It’s not a stretch to say that most people in a position to be someone’s boss recognize the importance of developing trust for long-term success. In talking to a group of bosses at one of my client organizations, it became obvious that their world was a minefield of ways to inadvertently undermine the trust that they’d built up already.
Here are 12 common mistakes bosses make that cause them to lose the trust of their employees and thereby limit the amount of discretionary effort they get from their employees.
- Failing to practice what they preach. If employees get in trouble for being a couple minutes late for work, the boss can’t be late simply because there isn’t anyone of authority watching them. Bosses have to be ready to do the things they say are important.
- Not following through. When the boss says they are going to do a performance evaluation and they don’t, employees remember. When the boss tells employees they’ll get them the new equipment they need if they fight through the hardships of the current bad equipment, employees remember if they do what they say or not.
- Playing favorites. This one is often based as much in perspective as it is reality. If the boss has good friends that are employees and it seems that they can slack while the rest of the team has to pick it up, trust will waver. Trust will die if it’s true.
- Not listening. A normal, everyday conversation to the boss might be something different entirely for the employee. Employees aren’t always involved in the crucial conversations to which bosses get conditioned. A conversation initiated by an employee might have taken every ounce of courage for that employee. If the boss doesn’t properly listen, it will be received by the employee as the boss blowing them off.
- Being a “stealth boss”. Not being available when employees have a need is bad, but frequently not being found is beyond frustrating for employees.
- Mood swings. When employees cannot predict, with any accuracy, the boss’s possible reactions to specific situations, they will feel that they do not really know their boss—even if they’ve worked together for years—and trust will diminish.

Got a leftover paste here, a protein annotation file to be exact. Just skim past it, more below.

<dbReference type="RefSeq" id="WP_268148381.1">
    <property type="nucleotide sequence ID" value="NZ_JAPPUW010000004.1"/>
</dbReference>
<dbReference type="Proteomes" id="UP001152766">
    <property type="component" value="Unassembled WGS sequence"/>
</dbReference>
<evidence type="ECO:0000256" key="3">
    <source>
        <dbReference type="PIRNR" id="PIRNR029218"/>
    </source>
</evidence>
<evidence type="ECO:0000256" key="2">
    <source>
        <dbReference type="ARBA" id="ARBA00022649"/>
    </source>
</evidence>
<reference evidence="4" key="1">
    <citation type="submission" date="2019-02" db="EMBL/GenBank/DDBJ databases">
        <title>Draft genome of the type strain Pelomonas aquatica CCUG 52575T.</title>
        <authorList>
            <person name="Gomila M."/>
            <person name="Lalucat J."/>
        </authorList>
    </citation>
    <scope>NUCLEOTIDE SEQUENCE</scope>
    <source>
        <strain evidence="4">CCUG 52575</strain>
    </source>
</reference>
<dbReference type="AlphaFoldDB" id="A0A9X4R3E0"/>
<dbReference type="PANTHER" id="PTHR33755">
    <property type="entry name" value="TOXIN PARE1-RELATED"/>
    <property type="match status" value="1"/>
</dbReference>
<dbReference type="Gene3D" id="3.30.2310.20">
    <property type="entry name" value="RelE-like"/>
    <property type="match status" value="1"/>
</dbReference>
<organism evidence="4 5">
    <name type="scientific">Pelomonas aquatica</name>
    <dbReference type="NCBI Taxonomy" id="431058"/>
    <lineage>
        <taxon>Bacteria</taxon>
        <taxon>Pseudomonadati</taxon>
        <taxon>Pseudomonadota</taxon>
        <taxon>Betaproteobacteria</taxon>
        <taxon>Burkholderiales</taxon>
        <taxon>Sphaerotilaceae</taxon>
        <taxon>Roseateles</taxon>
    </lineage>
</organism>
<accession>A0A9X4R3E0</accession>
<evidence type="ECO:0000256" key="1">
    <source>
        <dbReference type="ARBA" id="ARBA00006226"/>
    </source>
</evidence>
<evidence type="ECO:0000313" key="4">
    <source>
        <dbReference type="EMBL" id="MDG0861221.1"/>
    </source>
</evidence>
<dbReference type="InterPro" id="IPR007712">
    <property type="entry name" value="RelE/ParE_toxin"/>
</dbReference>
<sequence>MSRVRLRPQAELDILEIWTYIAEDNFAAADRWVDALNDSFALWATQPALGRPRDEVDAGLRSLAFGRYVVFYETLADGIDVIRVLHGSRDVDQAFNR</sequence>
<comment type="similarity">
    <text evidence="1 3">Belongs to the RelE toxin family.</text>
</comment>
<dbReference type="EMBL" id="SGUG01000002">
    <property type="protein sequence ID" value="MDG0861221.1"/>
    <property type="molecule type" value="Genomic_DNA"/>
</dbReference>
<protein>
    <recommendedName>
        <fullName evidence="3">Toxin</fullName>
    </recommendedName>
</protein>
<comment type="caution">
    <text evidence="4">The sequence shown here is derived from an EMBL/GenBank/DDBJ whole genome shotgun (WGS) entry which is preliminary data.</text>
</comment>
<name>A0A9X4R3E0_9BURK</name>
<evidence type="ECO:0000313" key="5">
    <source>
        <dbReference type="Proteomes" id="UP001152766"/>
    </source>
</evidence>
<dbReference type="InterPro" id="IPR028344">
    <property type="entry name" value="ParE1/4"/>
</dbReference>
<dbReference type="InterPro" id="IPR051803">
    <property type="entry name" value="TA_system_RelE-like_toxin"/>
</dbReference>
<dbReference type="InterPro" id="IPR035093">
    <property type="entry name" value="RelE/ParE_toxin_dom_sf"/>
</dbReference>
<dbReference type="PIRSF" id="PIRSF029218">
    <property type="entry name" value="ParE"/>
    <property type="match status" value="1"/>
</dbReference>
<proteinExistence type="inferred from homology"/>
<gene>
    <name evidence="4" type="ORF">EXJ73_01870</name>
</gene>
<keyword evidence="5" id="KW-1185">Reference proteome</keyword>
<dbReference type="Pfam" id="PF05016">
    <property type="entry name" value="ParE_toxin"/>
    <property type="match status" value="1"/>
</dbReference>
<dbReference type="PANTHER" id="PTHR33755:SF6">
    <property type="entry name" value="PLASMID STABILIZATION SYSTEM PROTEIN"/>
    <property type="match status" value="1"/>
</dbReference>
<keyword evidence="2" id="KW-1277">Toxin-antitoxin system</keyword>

- Providing no protection from organizational politics. In order to do their best work, employees need to be freed from worrying about politics among the organization’s management. If their boss does not provide that, it simply limits their ability to do their best work and reduces the boss’s credibility with her employees.
- Taking credit for your employees’ work. When employees work hard and invest their sweat equity in their work and the boss uses that hard work for their own professional gain, well, trust may never recover.
- Lying. Bosses sometimes are faced with situations where the result will not be ideal no matter what they do. If a boss cannot say what needs to be said, and, instead sacrifices the truth to avoid discomfort, it becomes very difficult for trust to exist.
- Trying to please everyone. This one is a trap for many bosses. By trying to please everyone, this could actually gain the trust of everyone. For a short time. Unfortunately, nobody can sustain the level of energy it takes to please everyone indefinitely. When the boss burns out trying to accomplish this, it often backfires, and the trust of everyone is lost.
- Abusing title power. The use of title power must be used carefully and judiciously. I usually tell bosses that if they have to use title power to get someone to do something, they’ve already critically failed somewhere along the line. Personal power is much more effective in both the long- and short-term, but personal power takes time to build up.
- “Killing the messenger”. Bosses who cannot stand to hear bad news will find, very quickly, that there isn’t any. Nobody will trust the boss enough to tell the truth. In this case, the boss has created artificial filters and will often not get good information.
“Capital L” Leaders know the importance of trust as the foundation of the relationship between their employees and them. With trust, possibilities open wide and employees want to do what the boss needs them to do. It’s not magic, it’s work. Bosses who are “Capital L” Leaders have put in the work and are now reaping the benefits.